Has anyone tried a grind or mill brown rice flour to superfine ? I would like to know myself as I have neither appliance to try it and don't want to invest in one for this experiment.

Exactly, there a newbie spamming there biz is all, ignore it:) I did grind some of Bobs brown rice flour up and it is much more powdery but I don't know how it compares to Authentic Foods grind. If I have time tonight I'll bake something with it and see what happens.

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Exactly, there a newbie spamming there biz is all, ignore it:) I did grind some of Bobs brown rice flour up and it is much more powdery but I don't know how it compares to Authentic Foods grind. If I have time tonight I'll bake something with it and see what happens.

Brown rice is really hard to get ground into a fine powder. I have already killed 2 coffee grinders trying to do so. I quit trying after that. I suppose if you want to spend like $130 or so for a grain mill, you could go to town without any fuss. But I have so far refused to cough up that much money just to grind my own flours.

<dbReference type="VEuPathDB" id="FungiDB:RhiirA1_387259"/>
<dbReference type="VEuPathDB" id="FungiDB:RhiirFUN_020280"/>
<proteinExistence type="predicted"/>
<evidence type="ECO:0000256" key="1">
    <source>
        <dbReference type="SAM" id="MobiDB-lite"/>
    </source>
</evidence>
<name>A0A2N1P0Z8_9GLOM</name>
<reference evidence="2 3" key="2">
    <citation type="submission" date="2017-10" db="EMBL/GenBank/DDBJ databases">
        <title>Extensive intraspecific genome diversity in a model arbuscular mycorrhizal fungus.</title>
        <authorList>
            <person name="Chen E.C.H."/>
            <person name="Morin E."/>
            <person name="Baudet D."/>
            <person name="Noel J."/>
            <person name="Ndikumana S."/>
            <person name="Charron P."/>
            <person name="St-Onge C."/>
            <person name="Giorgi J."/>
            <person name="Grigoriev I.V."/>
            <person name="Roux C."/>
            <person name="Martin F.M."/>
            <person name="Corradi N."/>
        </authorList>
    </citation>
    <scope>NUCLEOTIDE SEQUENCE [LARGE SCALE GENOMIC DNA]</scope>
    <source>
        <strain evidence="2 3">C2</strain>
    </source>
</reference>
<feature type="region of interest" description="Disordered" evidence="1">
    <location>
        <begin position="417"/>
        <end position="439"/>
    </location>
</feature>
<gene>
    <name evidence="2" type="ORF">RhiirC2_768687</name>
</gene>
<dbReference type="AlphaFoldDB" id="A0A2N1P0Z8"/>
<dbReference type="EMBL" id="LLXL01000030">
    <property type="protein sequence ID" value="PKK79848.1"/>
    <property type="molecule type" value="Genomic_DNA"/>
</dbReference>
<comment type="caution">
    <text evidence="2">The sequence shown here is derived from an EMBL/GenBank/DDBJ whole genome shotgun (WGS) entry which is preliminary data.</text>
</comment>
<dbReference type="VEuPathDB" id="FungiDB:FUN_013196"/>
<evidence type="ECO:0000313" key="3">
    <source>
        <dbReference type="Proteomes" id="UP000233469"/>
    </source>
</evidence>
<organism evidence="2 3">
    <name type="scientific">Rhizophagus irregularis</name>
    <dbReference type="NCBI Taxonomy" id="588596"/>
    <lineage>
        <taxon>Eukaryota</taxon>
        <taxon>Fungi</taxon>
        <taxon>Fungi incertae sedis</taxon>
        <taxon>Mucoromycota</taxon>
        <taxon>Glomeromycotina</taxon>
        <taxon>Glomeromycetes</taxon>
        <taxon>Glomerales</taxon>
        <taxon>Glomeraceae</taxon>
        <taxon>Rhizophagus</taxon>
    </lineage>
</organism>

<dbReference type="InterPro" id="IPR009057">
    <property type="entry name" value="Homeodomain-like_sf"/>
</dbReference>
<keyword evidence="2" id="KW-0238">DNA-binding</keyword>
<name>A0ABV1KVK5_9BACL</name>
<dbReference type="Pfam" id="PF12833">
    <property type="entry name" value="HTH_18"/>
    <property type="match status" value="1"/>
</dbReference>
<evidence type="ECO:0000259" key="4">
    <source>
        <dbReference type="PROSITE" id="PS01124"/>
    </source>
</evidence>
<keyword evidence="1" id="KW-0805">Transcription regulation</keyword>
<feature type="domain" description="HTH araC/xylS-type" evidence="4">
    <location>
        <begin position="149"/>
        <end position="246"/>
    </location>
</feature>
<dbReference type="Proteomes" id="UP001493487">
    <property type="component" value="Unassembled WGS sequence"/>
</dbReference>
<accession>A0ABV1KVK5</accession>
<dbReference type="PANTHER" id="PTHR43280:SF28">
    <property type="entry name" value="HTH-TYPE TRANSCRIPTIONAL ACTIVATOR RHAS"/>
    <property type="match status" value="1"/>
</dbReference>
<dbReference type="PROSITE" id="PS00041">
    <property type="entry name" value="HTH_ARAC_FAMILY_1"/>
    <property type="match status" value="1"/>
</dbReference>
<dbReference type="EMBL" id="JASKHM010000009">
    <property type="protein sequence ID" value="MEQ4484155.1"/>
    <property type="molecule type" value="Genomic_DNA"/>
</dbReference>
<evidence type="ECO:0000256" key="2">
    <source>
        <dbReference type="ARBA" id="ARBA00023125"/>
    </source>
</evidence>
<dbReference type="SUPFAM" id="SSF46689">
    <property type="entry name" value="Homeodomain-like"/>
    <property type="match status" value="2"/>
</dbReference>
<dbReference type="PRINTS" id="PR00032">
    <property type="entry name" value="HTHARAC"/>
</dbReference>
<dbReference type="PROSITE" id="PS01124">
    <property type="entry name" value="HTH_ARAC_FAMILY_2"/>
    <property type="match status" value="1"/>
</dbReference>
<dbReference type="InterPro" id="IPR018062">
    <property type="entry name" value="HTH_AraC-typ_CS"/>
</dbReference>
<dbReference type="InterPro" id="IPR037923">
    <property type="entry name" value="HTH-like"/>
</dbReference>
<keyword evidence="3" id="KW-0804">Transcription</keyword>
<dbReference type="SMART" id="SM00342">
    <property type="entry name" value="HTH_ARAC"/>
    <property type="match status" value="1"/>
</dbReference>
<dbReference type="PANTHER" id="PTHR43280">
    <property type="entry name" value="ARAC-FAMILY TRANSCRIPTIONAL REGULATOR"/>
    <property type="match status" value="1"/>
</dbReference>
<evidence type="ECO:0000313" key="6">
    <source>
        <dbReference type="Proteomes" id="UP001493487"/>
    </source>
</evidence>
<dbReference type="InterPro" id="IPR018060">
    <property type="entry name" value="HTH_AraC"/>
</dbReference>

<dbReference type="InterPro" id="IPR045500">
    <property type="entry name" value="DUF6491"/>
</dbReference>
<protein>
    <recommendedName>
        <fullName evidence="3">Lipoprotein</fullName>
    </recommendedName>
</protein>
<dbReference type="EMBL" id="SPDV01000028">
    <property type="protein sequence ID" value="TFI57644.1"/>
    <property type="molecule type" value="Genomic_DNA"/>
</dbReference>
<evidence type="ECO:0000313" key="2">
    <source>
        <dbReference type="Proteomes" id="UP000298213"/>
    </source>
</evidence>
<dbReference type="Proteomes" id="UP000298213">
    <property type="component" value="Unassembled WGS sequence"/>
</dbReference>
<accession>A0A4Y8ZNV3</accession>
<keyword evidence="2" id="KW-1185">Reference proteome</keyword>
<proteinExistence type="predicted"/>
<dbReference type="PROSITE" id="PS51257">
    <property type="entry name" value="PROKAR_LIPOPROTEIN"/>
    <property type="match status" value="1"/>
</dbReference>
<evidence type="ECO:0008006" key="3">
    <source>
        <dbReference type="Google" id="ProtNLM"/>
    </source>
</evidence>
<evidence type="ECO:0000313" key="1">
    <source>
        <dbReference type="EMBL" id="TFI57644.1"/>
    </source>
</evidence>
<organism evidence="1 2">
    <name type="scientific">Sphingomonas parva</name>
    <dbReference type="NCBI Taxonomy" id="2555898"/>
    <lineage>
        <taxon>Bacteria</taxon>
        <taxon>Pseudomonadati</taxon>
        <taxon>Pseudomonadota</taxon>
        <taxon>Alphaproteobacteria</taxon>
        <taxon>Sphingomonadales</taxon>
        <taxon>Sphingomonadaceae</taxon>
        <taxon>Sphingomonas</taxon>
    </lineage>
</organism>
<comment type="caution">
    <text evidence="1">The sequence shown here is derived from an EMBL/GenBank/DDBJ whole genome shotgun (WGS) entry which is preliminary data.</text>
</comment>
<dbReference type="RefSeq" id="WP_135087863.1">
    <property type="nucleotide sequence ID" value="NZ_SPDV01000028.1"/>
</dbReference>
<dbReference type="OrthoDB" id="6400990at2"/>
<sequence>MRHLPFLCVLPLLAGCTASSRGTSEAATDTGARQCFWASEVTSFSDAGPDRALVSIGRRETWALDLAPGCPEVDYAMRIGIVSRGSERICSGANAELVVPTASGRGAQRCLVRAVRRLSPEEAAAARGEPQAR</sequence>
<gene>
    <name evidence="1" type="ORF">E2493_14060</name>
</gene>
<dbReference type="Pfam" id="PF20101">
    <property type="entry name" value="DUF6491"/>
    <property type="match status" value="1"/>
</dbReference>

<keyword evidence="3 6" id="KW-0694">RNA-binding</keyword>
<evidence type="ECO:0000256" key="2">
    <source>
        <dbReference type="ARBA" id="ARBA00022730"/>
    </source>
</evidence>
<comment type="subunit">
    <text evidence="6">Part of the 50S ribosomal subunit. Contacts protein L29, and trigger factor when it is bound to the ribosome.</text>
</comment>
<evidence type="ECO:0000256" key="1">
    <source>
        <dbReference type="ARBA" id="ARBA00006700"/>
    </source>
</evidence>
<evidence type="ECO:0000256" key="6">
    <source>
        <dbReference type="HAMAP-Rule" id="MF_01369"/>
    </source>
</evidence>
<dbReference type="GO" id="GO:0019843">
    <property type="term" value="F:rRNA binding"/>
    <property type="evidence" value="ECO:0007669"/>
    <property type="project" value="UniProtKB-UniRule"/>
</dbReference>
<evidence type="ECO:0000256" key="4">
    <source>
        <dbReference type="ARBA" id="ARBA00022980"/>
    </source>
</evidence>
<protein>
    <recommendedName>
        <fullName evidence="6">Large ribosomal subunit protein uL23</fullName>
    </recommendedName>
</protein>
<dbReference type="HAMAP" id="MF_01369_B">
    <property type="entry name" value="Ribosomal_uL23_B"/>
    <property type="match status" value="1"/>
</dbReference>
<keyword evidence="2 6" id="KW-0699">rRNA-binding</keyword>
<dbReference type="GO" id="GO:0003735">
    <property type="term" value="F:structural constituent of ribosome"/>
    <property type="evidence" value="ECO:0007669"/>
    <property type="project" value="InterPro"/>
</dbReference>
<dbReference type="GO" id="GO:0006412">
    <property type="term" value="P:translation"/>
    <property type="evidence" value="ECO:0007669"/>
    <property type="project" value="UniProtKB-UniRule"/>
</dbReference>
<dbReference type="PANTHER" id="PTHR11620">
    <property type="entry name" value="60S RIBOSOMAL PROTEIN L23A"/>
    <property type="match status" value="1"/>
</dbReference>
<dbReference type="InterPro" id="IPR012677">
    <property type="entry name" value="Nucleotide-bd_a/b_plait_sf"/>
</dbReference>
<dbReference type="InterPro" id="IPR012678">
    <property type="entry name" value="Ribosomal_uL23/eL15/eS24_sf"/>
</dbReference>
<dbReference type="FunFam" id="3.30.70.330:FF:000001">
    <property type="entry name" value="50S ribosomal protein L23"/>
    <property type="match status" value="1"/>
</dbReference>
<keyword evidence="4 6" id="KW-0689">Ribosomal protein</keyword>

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Brown rice is really hard to get ground into a fine powder. I have already killed 2 coffee grinders trying to do so. I quit trying after that. I suppose if you want to spend like $130 or so for a grain mill, you could go to town without any fuss. But I have so far refused to cough up that much money just to grind my own flours.

If the recipes from Annalise's book turn out to be a good as people are telling me it might be worth it to shell out the money. Its basically $25 for a 3lb bag. That's around $8lb, a really good flour mill is around $250. So for the cost of around 30lbs of flour it would pay for itself. We bake a lot so for me that would be worth it but I'd rather not shell out that kind of money you know?

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I use my vitamix to grind up brown rice, white rice, millet, etc. Not sure if it would qualify as superfine, since I'm not really sure what that means, but it sure makes it in to flour and I use it a lot. I'm going to get some buckwheat and try grinding that next, can't wait!